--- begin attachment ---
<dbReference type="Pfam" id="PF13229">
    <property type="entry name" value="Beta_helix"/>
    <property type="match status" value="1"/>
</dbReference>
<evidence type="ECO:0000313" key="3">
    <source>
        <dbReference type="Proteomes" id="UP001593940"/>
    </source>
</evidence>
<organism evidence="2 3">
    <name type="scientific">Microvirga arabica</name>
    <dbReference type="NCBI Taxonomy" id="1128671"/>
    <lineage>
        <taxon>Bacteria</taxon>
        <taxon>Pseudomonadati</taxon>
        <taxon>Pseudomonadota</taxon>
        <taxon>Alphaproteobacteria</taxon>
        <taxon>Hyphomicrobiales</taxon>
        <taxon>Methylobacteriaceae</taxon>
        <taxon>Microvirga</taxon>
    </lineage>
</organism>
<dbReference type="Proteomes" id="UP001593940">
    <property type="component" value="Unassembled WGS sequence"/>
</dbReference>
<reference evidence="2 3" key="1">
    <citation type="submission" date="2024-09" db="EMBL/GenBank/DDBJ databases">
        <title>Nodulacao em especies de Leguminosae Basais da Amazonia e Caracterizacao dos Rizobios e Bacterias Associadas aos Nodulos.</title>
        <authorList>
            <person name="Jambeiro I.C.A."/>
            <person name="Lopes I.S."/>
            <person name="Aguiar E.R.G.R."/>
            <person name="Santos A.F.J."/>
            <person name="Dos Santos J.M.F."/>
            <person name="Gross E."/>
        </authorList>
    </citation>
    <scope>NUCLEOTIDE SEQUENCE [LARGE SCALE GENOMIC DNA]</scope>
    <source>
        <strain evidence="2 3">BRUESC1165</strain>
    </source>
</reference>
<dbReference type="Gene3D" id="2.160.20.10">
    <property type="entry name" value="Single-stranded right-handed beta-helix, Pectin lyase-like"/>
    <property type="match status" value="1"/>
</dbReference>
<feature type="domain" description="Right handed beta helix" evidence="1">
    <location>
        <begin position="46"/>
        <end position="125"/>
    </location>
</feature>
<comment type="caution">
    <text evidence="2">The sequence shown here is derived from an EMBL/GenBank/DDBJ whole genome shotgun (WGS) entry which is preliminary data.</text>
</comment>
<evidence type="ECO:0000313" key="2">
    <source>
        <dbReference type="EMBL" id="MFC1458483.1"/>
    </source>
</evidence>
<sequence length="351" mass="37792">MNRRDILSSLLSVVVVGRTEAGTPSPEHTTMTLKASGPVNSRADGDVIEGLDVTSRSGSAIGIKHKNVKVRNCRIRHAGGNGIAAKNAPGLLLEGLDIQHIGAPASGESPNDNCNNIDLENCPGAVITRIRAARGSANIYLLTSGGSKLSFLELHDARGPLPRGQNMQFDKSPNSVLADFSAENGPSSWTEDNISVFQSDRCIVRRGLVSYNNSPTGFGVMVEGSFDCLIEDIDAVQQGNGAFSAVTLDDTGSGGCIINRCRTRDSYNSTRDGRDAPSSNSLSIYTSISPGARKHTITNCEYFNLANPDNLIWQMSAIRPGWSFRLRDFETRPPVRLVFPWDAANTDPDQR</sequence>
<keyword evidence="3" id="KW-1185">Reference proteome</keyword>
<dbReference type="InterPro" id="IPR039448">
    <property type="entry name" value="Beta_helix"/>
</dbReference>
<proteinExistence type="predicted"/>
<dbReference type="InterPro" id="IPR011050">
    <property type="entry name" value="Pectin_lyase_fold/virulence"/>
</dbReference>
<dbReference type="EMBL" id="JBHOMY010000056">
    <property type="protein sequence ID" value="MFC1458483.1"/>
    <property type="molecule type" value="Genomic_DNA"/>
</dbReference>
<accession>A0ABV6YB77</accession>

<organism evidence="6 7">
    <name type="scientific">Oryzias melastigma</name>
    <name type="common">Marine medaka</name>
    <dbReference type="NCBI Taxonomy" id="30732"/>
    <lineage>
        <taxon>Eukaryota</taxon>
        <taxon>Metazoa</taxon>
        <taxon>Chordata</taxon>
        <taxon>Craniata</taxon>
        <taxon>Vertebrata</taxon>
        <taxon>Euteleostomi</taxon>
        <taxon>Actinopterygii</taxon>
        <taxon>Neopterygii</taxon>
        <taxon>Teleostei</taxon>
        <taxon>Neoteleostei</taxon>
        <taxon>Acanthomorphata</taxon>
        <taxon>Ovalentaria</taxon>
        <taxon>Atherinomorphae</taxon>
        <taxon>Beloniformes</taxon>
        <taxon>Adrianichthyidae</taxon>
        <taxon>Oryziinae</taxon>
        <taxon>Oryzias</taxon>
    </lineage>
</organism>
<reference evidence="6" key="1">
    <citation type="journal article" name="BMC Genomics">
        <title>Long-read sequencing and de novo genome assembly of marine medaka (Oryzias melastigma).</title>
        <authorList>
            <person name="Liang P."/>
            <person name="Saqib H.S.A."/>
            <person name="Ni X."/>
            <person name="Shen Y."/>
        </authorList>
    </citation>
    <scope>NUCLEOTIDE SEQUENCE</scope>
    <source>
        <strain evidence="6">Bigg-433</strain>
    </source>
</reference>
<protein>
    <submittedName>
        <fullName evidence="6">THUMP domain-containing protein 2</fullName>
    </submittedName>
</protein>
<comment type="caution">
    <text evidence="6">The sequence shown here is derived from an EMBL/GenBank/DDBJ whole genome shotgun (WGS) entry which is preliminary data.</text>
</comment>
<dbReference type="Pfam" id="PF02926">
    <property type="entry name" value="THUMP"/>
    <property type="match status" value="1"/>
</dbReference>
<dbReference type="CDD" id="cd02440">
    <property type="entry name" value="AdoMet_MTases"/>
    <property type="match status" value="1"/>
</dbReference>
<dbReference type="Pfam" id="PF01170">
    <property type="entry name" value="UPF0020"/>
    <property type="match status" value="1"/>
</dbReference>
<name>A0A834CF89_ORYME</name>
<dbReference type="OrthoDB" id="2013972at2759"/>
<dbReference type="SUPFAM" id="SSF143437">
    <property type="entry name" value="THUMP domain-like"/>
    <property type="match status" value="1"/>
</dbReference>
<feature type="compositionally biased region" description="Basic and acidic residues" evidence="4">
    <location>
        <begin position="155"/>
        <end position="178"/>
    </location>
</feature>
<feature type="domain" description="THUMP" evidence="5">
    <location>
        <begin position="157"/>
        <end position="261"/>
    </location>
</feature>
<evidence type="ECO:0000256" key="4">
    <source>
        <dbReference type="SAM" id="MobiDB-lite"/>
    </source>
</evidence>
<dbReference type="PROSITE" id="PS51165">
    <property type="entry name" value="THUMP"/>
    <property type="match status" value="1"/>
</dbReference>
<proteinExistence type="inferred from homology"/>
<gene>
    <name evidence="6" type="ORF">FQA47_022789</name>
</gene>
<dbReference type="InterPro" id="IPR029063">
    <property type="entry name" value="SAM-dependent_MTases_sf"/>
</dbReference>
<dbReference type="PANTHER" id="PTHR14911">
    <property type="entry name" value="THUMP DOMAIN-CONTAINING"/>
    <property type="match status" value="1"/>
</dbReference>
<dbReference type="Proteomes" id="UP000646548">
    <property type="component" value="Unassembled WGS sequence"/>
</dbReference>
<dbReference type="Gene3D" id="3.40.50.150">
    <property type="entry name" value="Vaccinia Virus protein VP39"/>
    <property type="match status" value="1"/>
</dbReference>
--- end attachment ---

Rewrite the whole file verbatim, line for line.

<dbReference type="Pfam" id="PF13229">
    <property type="entry name" value="Beta_helix"/>
    <property type="match status" value="1"/>
</dbReference>
<evidence type="ECO:0000313" key="3">
    <source>
        <dbReference type="Proteomes" id="UP001593940"/>
    </source>
</evidence>
<organism evidence="2 3">
    <name type="scientific">Microvirga arabica</name>
    <dbReference type="NCBI Taxonomy" id="1128671"/>
    <lineage>
        <taxon>Bacteria</taxon>
        <taxon>Pseudomonadati</taxon>
        <taxon>Pseudomonadota</taxon>
        <taxon>Alphaproteobacteria</taxon>
        <taxon>Hyphomicrobiales</taxon>
        <taxon>Methylobacteriaceae</taxon>
        <taxon>Microvirga</taxon>
    </lineage>
</organism>
<dbReference type="Proteomes" id="UP001593940">
    <property type="component" value="Unassembled WGS sequence"/>
</dbReference>
<reference evidence="2 3" key="1">
    <citation type="submission" date="2024-09" db="EMBL/GenBank/DDBJ databases">
        <title>Nodulacao em especies de Leguminosae Basais da Amazonia e Caracterizacao dos Rizobios e Bacterias Associadas aos Nodulos.</title>
        <authorList>
            <person name="Jambeiro I.C.A."/>
            <person name="Lopes I.S."/>
            <person name="Aguiar E.R.G.R."/>
            <person name="Santos A.F.J."/>
            <person name="Dos Santos J.M.F."/>
            <person name="Gross E."/>
        </authorList>
    </citation>
    <scope>NUCLEOTIDE SEQUENCE [LARGE SCALE GENOMIC DNA]</scope>
    <source>
        <strain evidence="2 3">BRUESC1165</strain>
    </source>
</reference>
<dbReference type="Gene3D" id="2.160.20.10">
    <property type="entry name" value="Single-stranded right-handed beta-helix, Pectin lyase-like"/>
    <property type="match status" value="1"/>
</dbReference>
<feature type="domain" description="Right handed beta helix" evidence="1">
    <location>
        <begin position="46"/>
        <end position="125"/>
    </location>
</feature>
<comment type="caution">
    <text evidence="2">The sequence shown here is derived from an EMBL/GenBank/DDBJ whole genome shotgun (WGS) entry which is preliminary data.</text>
</comment>
<evidence type="ECO:0000313" key="2">
    <source>
        <dbReference type="EMBL" id="MFC1458483.1"/>
    </source>
</evidence>
<sequence length="351" mass="37792">MNRRDILSSLLSVVVVGRTEAGTPSPEHTTMTLKASGPVNSRADGDVIEGLDVTSRSGSAIGIKHKNVKVRNCRIRHAGGNGIAAKNAPGLLLEGLDIQHIGAPASGESPNDNCNNIDLENCPGAVITRIRAARGSANIYLLTSGGSKLSFLELHDARGPLPRGQNMQFDKSPNSVLADFSAENGPSSWTEDNISVFQSDRCIVRRGLVSYNNSPTGFGVMVEGSFDCLIEDIDAVQQGNGAFSAVTLDDTGSGGCIINRCRTRDSYNSTRDGRDAPSSNSLSIYTSISPGARKHTITNCEYFNLANPDNLIWQMSAIRPGWSFRLRDFETRPPVRLVFPWDAANTDPDQR</sequence>
<keyword evidence="3" id="KW-1185">Reference proteome</keyword>
<dbReference type="InterPro" id="IPR039448">
    <property type="entry name" value="Beta_helix"/>
</dbReference>
<proteinExistence type="predicted"/>
<dbReference type="InterPro" id="IPR011050">
    <property type="entry name" value="Pectin_lyase_fold/virulence"/>
</dbReference>
<dbReference type="EMBL" id="JBHOMY010000056">
    <property type="protein sequence ID" value="MFC1458483.1"/>
    <property type="molecule type" value="Genomic_DNA"/>
</dbReference>
<accession>A0ABV6YB77</accession>

<organism evidence="6 7">
    <name type="scientific">Oryzias melastigma</name>
    <name type="common">Marine medaka</name>
    <dbReference type="NCBI Taxonomy" id="30732"/>
    <lineage>
        <taxon>Eukaryota</taxon>
        <taxon>Metazoa</taxon>
        <taxon>Chordata</taxon>
        <taxon>Craniata</taxon>
        <taxon>Vertebrata</taxon>
        <taxon>Euteleostomi</taxon>
        <taxon>Actinopterygii</taxon>
        <taxon>Neopterygii</taxon>
        <taxon>Teleostei</taxon>
        <taxon>Neoteleostei</taxon>
        <taxon>Acanthomorphata</taxon>
        <taxon>Ovalentaria</taxon>
        <taxon>Atherinomorphae</taxon>
        <taxon>Beloniformes</taxon>
        <taxon>Adrianichthyidae</taxon>
        <taxon>Oryziinae</taxon>
        <taxon>Oryzias</taxon>
    </lineage>
</organism>
<reference evidence="6" key="1">
    <citation type="journal article" name="BMC Genomics">
        <title>Long-read sequencing and de novo genome assembly of marine medaka (Oryzias melastigma).</title>
        <authorList>
            <person name="Liang P."/>
            <person name="Saqib H.S.A."/>
            <person name="Ni X."/>
            <person name="Shen Y."/>
        </authorList>
    </citation>
    <scope>NUCLEOTIDE SEQUENCE</scope>
    <source>
        <strain evidence="6">Bigg-433</strain>
    </source>
</reference>
<protein>
    <submittedName>
        <fullName evidence="6">THUMP domain-containing protein 2</fullName>
    </submittedName>
</protein>
<comment type="caution">
    <text evidence="6">The sequence shown here is derived from an EMBL/GenBank/DDBJ whole genome shotgun (WGS) entry which is preliminary data.</text>
</comment>
<dbReference type="Pfam" id="PF02926">
    <property type="entry name" value="THUMP"/>
    <property type="match status" value="1"/>
</dbReference>
<dbReference type="CDD" id="cd02440">
    <property type="entry name" value="AdoMet_MTases"/>
    <property type="match status" value="1"/>
</dbReference>
<dbReference type="Pfam" id="PF01170">
    <property type="entry name" value="UPF0020"/>
    <property type="match status" value="1"/>
</dbReference>
<name>A0A834CF89_ORYME</name>
<dbReference type="OrthoDB" id="2013972at2759"/>
<dbReference type="SUPFAM" id="SSF143437">
    <property type="entry name" value="THUMP domain-like"/>
    <property type="match status" value="1"/>
</dbReference>
<feature type="compositionally biased region" description="Basic and acidic residues" evidence="4">
    <location>
        <begin position="155"/>
        <end position="178"/>
    </location>
</feature>
<feature type="domain" description="THUMP" evidence="5">
    <location>
        <begin position="157"/>
        <end position="261"/>
    </location>
</feature>
<evidence type="ECO:0000256" key="4">
    <source>
        <dbReference type="SAM" id="MobiDB-lite"/>
    </source>
</evidence>
<dbReference type="PROSITE" id="PS51165">
    <property type="entry name" value="THUMP"/>
    <property type="match status" value="1"/>
</dbReference>
<proteinExistence type="inferred from homology"/>
<gene>
    <name evidence="6" type="ORF">FQA47_022789</name>
</gene>
<dbReference type="InterPro" id="IPR029063">
    <property type="entry name" value="SAM-dependent_MTases_sf"/>
</dbReference>
<dbReference type="PANTHER" id="PTHR14911">
    <property type="entry name" value="THUMP DOMAIN-CONTAINING"/>
    <property type="match status" value="1"/>
</dbReference>
<dbReference type="Proteomes" id="UP000646548">
    <property type="component" value="Unassembled WGS sequence"/>
</dbReference>
<dbReference type="Gene3D" id="3.40.50.150">
    <property type="entry name" value="Vaccinia Virus protein VP39"/>
    <property type="match status" value="1"/>
</dbReference>